Curiouser and Curiouser…

So let’s just say you’re out walking your dogs in the neighborhood one day when you happen upon a lean, older fellow with a weathered face and broken jeans, lounging on the curb in the afternoon sun.

He’s smoking a cigarette, go-cup in hand.

Based on that description, one might be tempted to make the assumption that you have nothing much in common, and pass on by.

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But if you happen to be feeling somewhat curious that day, you might slow down, smile and say hello…

Which might lead to a conversation and the discovery that this gentleman has lived in your neighborhood probably longer than anyone else around here.

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You might learn that his parents found him in a foster home just down the street when he was only a handful of months old, and here he has lived and here he has stayed for close to seven decades now.

You might be surprised to hear that the street corner you’re standing on was where, back in the day, he and his friends used to build bonfires on the nights when it snowed,

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before sledding down the hilly streets of your mountainside neighborhood –

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back when the poh-leece turned a blind eye to both the bonfire and the street sledding.

If you can spare just a few more moments to listen to his stories, the ghosts of the former denizens of your neighborhood will begin to be revealed to you — people his pale blue eyes squinting in the sunlight tell me he still can see in the streets and houses around us.

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And you may also discover (much to your great surprise) that the house you’re living in is the house his ex-wife grew up in.

And if you’re having an especially magical Appalachian day, his ex-wife, who hasn’t lived in the neighborhood for decades, may just happen to drive by while the two of you are talking, and slow down to say hello.

And then she might just take a moment, on this busy day before she flies to London and Paris with her new husband, to tell you the story of what happened to the little girl

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who’s buried in your backyard.

But it’s a sad tale and one that can wait for another day….

A Little Ghost in the Garden

And so, I moved into “the city.”

Even by Asheville’s idiosyncratic standards, my new neighborhood has a lot of personality.

Perched on a mountainside overlooking the north end of town, it is laid out in a maze of rather narrow and hilly streets – perfect for long, rambling walks with dogs.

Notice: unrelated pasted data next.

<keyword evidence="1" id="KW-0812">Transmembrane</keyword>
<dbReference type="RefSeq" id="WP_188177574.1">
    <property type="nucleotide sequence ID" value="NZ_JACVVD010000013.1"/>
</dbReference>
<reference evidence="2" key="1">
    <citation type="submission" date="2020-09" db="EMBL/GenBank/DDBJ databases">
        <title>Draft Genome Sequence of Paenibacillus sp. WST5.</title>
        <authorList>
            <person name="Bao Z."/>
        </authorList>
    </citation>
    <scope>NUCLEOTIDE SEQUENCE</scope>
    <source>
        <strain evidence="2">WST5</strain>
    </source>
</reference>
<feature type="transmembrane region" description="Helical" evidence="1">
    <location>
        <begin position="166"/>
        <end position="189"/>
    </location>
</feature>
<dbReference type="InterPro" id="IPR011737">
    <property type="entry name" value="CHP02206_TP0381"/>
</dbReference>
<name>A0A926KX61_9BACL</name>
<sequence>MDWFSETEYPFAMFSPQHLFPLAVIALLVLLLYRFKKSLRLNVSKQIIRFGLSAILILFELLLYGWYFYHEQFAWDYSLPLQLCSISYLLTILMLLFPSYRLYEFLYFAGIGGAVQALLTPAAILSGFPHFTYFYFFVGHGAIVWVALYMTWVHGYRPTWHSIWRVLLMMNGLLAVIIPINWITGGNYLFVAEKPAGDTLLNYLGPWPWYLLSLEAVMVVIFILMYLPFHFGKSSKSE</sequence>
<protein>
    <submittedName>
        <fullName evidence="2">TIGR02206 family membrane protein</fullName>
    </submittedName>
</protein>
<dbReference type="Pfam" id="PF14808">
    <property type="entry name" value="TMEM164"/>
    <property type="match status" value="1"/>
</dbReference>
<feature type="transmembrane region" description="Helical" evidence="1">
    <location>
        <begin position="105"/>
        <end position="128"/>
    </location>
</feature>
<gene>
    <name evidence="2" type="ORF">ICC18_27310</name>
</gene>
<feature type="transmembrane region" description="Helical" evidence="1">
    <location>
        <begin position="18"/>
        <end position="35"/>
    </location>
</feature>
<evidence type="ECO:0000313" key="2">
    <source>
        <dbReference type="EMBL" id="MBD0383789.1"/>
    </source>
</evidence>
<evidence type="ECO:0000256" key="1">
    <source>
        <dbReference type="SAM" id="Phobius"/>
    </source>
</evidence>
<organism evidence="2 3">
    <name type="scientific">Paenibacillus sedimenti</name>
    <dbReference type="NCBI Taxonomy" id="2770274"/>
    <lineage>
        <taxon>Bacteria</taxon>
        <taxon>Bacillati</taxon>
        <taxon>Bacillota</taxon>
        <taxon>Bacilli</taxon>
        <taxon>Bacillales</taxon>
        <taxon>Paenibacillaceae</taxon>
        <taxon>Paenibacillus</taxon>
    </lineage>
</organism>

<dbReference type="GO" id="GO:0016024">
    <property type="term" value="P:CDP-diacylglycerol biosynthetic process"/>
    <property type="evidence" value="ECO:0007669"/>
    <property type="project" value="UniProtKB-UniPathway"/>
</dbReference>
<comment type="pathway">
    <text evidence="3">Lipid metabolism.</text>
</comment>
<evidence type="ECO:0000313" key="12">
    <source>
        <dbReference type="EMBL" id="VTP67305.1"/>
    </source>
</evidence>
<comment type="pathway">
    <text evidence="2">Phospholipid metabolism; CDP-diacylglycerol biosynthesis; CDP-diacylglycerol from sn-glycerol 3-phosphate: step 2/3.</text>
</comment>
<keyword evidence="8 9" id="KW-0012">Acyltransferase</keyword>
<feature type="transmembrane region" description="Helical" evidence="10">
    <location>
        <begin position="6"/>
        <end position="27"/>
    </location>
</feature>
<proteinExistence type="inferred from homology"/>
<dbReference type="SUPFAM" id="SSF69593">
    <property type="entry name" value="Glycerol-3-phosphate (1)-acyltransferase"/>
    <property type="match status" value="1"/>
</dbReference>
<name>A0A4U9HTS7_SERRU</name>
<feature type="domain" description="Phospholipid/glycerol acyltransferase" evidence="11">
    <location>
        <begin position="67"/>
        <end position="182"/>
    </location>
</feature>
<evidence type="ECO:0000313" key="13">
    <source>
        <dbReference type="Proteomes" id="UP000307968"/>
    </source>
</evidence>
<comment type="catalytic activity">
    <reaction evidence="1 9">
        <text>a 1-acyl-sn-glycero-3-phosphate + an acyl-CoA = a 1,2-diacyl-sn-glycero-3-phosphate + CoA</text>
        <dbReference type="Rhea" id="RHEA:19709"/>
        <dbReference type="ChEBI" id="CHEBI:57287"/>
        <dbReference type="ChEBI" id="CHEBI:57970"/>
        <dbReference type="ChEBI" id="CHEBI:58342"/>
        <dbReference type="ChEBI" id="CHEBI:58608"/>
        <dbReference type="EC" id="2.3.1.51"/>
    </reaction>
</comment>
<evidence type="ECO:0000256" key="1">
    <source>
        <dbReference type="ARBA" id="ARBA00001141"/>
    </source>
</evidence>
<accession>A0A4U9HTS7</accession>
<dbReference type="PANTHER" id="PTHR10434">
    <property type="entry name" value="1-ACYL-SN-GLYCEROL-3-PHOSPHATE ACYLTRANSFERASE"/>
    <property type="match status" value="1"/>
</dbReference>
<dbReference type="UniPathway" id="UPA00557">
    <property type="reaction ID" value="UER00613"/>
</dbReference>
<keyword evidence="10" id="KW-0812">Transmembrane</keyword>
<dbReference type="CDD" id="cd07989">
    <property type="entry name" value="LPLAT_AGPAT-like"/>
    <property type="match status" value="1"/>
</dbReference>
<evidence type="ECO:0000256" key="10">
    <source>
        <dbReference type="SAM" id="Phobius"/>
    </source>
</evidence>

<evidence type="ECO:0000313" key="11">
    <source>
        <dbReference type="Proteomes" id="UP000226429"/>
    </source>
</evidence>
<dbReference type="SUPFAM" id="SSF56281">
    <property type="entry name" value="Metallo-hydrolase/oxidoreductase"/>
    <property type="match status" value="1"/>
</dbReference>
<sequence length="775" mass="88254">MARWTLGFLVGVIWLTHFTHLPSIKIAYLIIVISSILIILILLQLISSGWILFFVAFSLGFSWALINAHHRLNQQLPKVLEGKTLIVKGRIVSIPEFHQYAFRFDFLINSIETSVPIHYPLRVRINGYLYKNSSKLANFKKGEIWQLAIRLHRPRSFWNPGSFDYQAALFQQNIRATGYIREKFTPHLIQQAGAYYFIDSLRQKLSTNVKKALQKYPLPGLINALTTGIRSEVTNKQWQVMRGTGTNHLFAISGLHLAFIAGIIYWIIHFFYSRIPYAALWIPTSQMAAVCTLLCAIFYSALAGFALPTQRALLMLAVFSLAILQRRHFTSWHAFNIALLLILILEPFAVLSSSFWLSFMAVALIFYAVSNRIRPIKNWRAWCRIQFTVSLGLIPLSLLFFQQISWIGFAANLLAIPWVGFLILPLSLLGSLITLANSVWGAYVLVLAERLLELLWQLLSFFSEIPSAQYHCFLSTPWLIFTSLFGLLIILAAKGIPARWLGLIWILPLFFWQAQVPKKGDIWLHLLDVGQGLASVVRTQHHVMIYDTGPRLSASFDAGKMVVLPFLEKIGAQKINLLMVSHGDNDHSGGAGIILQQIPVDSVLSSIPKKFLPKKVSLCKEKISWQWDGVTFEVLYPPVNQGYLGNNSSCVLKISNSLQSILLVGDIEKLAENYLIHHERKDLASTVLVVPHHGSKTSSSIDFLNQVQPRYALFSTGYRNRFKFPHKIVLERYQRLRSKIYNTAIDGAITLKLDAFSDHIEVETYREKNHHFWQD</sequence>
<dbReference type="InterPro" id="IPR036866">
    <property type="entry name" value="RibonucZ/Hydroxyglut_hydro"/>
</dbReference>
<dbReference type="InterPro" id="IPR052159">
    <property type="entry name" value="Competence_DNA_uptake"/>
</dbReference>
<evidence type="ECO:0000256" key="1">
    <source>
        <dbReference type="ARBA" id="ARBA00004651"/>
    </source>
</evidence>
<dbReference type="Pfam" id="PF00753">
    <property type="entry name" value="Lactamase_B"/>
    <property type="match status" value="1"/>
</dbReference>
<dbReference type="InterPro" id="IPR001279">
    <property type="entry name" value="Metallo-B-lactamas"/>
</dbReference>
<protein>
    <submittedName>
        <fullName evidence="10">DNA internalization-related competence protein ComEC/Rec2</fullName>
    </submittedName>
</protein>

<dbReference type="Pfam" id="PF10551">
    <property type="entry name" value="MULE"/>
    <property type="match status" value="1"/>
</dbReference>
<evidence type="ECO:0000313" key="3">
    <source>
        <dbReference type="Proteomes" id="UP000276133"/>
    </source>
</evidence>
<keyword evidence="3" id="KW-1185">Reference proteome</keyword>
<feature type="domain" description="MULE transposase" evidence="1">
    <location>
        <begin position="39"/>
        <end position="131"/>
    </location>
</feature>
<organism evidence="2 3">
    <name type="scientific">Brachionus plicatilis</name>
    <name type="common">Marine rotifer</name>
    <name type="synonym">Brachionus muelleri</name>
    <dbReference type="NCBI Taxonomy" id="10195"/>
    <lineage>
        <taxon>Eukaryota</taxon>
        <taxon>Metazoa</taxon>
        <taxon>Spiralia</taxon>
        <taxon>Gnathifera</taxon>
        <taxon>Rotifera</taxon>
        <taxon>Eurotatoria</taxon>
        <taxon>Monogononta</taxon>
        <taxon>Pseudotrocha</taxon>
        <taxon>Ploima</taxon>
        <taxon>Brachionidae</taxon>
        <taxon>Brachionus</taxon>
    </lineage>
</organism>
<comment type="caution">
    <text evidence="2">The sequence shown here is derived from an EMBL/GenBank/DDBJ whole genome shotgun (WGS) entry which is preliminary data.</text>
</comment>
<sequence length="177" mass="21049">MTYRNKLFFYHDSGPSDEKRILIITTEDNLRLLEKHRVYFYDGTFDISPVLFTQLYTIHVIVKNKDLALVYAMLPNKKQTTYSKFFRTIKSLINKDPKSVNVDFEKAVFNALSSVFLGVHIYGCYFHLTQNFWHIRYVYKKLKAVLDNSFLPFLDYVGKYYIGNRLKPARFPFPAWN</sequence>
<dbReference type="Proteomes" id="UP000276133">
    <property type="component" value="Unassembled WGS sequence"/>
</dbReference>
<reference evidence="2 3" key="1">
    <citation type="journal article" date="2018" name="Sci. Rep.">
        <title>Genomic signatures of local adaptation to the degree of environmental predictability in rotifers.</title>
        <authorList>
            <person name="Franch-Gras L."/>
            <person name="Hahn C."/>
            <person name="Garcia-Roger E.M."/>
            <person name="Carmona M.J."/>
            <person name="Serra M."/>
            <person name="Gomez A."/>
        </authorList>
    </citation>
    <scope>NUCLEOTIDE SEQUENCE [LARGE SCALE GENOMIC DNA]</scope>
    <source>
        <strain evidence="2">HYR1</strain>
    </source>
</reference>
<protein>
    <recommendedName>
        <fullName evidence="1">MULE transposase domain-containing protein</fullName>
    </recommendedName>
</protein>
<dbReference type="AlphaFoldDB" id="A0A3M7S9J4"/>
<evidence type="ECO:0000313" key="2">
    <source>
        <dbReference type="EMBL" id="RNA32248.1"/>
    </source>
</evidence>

It is home to musicians, artists and artisans.  Dancers and dreamers.  Builders, renovators and carpenters.   Massagers and missionaries.  Realtors and retirees.  Genealogists and historians.  Fishermen, restaurateurs, and coffee shop owners.   Mountain folk, half-backs, snowbirds, and urban-flighters.

It even has a ballet conservatory and an electronic music factory.

Yes, this is Appalachia.

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Some folks have been here most (if not all) of their lives.

And some, like me, have only just recently found their way into the neighborhood.

Some have built their dream retirement home here,

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while others are just trying to get through the mountain winters without central heat.

In addition to the home for retired Methodist missionaries, our street has a random assortment of Arts & Crafts bungalows, Victorian and Queen Anne-style homes, a little church,

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and one Dutch barn – my own Casa Mia.

 And, co-existing in a rather bizarre juxtaposition,

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 there is also a women’s shelter next to two lovely and historic B&B’s.

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A crazy eclectic mix – and that’s Asheville.

Each house in the little ‘hood holds a unique cache of stories of the generations of people and families that have lived and died there.

Like this one down the street, where wedding initials and dates, etched with a diamond ring decades ago, are still visible in the glass of the window panes.

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Or this overgrown lot around the corner, where you can still see the ruins of an historic home that crack-addicted squatters accidentally burned down nearly twenty years ago,back when this neighborhood was the working turf of prostitutes and drug dealers.

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And, until recently, there was this old farmhouse dating back to 1910.

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These photographs, taken just a year and a half ago, seem to illustrate the bewildering and poignant displacement of old Appalachia.

But it’s actually just a photograph of my former neighbor, Donna Sue, getting irritated with me for taking “so durn long” to grab the shot, while she was busy trying to pack up and move out. (But not too busy, it bears noting, that she couldn’t indulge in a lengthy discussion on flowers and the best place in Tennessee to get moonshine.)

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A few months later, after Donna Sue and her family left and only the stubborn old cat remained, the farmhouse was torn down to make way for something new.

Even my house, it turns out, has its own ghosts – one of which belongs to a little five-year-old girl,

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whose gravestone we discovered unexpectedly while clearing away some underbrush in my back garden one day.

Because Asheville

There’s an expression friends around here have been using recently – “Because Asheville.”

I like it. In only two words, it explains what is completely unexplainable about life in our town.

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 Like the unexpected magical randomness of walking down an alley and finding a scattering of yellow flower petals next to a door that says “Imagine Inventing Yellow.”

Or, discovering a mini galaxy hovering over a collection of antique bottles in the window of an old building in a dark alley late one night.